Curriculum vitae



A PDF copy of my up-to-date CV can be downloaded here.

Scientific software tools



Enzo

Enzo is a simple python library that allows mathematical models of metabolic pathways to be evolved between phenotypic states. I developed this approach for a paper on the simulated evolution of the anthocyanin biosynthesis pathway. Enzo is a wrapper for the Tellurium environment, which is an excellent tool for developing reproducible systems biology simulations in Python. Enzo is a work in progress and I am planning to add additional functionality as time goes by. The primary purpose of its existence is to allow the simulations performed in Computational modeling of anthocyanin pathway evolution: Biases, hotspots, and trade-offs and Structure and contingency determine mutational hotspots for flower color evolution to be easily replicated.

To install or contribute to enzo, go to the github repo.

Orbweaver

Orbweaver is a pet project that is still a work in progress. It is a Python library designed to analyze gene co-expression relationships. Currently the functionality is limited, but it contains some useful tools for calculating distance matrices and generating network data structures.

To install or contribute to orbweaver, go to the github repo.

Kmertime

Kmertime is a super simple tool, written in python and cython, for counting k-mers in sequence data. It is reasonably fast and uses a convenient “KmerSet” class for handling the data. Kmertime also has a built-in function for generating random sequences.

To install or contribute to kmertime, go to the github repo.

Educational materials



Python for Scientists

Python is a very useful programming language that has become increasingly popular in the scientifc community in recent years. My friends and I found that there was a lack of a single centralized guide to help scientists set up a working Python environment. So, we decided to do something about it! We created a web page using Read the Docs that walks through setting up a useful Python ecosystem and also contains brief overviews of popular scientific packages and visualization tools.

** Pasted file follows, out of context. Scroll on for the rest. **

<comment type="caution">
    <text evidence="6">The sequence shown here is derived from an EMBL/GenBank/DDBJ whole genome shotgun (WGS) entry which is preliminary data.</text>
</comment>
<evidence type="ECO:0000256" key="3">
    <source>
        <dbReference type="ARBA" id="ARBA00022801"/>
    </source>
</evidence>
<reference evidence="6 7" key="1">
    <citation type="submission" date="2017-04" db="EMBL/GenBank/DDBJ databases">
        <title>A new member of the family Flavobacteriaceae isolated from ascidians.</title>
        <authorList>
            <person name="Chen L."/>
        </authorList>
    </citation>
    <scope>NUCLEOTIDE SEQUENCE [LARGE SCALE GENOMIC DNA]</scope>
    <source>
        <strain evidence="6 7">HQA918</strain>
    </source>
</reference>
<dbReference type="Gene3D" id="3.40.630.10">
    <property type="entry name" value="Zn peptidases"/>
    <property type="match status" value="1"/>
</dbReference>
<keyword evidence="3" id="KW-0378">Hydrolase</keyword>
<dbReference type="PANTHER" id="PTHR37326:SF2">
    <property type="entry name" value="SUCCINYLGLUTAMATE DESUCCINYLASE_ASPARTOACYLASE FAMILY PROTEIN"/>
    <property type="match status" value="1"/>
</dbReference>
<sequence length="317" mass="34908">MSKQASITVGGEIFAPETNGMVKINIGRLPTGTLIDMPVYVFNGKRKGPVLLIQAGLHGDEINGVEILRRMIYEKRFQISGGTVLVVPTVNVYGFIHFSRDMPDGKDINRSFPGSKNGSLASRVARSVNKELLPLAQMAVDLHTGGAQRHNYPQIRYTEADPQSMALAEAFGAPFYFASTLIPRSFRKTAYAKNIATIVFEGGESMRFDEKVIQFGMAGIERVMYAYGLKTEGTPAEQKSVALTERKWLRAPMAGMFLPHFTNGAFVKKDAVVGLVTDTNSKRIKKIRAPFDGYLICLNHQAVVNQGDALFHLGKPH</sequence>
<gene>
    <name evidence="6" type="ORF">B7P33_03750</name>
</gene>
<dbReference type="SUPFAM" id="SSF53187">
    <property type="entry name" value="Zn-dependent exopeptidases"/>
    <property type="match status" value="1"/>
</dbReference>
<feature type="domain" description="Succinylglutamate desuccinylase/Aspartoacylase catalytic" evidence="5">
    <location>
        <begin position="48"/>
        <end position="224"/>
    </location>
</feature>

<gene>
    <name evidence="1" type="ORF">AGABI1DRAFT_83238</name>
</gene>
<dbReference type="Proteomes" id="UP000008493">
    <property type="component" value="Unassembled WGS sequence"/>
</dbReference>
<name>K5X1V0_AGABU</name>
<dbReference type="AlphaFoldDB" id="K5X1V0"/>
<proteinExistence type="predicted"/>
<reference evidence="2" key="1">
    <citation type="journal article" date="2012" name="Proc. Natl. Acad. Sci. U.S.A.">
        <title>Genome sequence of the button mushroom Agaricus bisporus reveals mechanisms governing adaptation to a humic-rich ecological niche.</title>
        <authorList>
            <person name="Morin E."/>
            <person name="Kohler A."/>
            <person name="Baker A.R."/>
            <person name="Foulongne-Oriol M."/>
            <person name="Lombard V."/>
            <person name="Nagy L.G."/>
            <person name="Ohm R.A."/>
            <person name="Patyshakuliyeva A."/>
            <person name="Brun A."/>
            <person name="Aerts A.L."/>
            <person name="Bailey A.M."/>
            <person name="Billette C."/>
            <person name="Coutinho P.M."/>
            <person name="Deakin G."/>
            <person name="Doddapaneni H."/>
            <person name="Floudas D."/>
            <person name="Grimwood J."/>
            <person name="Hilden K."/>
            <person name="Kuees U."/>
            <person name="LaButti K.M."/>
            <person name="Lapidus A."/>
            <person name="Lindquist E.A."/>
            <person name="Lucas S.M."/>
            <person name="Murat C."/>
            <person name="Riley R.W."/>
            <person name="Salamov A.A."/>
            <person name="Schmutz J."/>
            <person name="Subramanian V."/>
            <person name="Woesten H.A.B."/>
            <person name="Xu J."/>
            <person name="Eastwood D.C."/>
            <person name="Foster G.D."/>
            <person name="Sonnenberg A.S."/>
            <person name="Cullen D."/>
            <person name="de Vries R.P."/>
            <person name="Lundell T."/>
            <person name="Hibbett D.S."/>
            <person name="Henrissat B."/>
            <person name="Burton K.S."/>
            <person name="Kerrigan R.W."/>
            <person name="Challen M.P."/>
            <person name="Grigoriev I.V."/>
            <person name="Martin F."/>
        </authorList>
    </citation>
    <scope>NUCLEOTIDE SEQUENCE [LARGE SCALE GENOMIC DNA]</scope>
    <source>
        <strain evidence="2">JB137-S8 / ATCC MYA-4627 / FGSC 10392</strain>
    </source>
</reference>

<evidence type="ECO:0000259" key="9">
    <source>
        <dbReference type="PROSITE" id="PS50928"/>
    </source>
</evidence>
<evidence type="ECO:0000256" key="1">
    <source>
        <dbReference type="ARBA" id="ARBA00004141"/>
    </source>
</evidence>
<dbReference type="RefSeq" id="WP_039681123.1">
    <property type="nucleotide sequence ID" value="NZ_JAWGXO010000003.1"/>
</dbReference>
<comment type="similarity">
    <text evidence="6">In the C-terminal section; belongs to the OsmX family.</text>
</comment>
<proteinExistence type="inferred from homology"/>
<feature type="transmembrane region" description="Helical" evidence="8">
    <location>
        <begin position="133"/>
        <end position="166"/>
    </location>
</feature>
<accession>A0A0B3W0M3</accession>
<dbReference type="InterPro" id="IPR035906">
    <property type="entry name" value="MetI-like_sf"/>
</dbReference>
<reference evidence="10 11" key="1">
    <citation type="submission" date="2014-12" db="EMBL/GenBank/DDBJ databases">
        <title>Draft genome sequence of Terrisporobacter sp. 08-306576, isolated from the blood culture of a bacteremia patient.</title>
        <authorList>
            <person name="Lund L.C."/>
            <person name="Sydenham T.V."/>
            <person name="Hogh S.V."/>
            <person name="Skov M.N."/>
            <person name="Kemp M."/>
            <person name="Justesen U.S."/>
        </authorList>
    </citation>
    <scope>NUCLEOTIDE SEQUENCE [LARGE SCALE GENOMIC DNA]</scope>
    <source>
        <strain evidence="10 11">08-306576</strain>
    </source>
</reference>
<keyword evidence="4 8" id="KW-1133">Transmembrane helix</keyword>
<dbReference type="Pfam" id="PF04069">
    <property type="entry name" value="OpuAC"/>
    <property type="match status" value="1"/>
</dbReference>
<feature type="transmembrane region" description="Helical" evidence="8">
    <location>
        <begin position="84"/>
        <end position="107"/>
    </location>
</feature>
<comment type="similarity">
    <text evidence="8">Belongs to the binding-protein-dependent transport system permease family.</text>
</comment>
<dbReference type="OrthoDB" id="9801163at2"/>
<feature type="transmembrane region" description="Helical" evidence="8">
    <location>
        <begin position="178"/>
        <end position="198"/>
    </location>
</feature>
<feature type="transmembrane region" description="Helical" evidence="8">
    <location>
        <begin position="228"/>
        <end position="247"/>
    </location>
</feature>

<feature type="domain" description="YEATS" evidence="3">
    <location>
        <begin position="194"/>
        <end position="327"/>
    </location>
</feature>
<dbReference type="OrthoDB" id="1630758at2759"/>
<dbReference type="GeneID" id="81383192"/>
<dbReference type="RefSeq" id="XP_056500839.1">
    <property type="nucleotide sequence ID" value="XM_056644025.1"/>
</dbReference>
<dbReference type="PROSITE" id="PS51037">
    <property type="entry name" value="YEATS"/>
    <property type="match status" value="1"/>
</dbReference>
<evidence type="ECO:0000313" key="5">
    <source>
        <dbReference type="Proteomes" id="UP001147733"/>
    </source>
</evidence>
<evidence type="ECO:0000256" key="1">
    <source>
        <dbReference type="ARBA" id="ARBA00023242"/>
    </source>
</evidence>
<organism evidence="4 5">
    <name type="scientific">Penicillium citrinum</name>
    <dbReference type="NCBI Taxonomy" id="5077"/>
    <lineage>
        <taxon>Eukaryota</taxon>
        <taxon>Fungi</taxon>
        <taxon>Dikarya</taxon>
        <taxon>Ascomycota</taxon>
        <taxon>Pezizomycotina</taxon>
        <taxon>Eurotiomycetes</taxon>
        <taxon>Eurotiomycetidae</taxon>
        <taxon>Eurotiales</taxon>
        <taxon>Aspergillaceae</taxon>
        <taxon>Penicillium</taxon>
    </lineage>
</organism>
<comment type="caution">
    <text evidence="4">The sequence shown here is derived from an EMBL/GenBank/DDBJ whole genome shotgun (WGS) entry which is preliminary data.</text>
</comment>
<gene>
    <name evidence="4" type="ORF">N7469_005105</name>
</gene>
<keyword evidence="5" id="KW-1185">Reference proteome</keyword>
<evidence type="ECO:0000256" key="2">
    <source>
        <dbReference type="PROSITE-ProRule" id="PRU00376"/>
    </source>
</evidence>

Follow this link to reach the guide:

Python for Scientists

To make a contribution to the guide:

Fork and clone the master github repo

Pyway

Emergent properties arise from interactions between individual agents within systems. Think of a school of fish or a flock of starlings. One of the most famous computational examples is the simulated world of Conway’s game of life. By following just three simple rules that determine the behavior of individual agents in the model and their relationships to neighbors, beautifully complex and interesting patterns emerge. I created a simple Python package that contains all the tools necessary to simulate Conway’s game of life on a grid of any size, using either random or user-defined initital conditions. Pyway is meant as a teaching tool. It simplifies the initialization of the game and allows visualizations to be made of game trajectories.

You can install pyway from it’s github repo.

Recorded presentations



Solanaceae Seminar Series 2020, Online

Botany Virtual Conference 2020, Online

Evolution 2019 in Providence, Rhode Island

Datasets and article repos



Github repo for “Were ancestral proteins less-specific?”

SRA BioProject phage display dataset used in “Were ancestral proteins less-specific?” and “Learning peptide recognition rules for a low-specificity protein.”

OSF repo for “Structure and contingency determine mutational hotspots for flower color evolution.”

Zenodo repo for “Computational modeling of anthocyanin pathway evolution: Biases, hotspots, and trade-offs.”

Github repo for “S100A5 binds Ca2+ and Cu2+ independently.”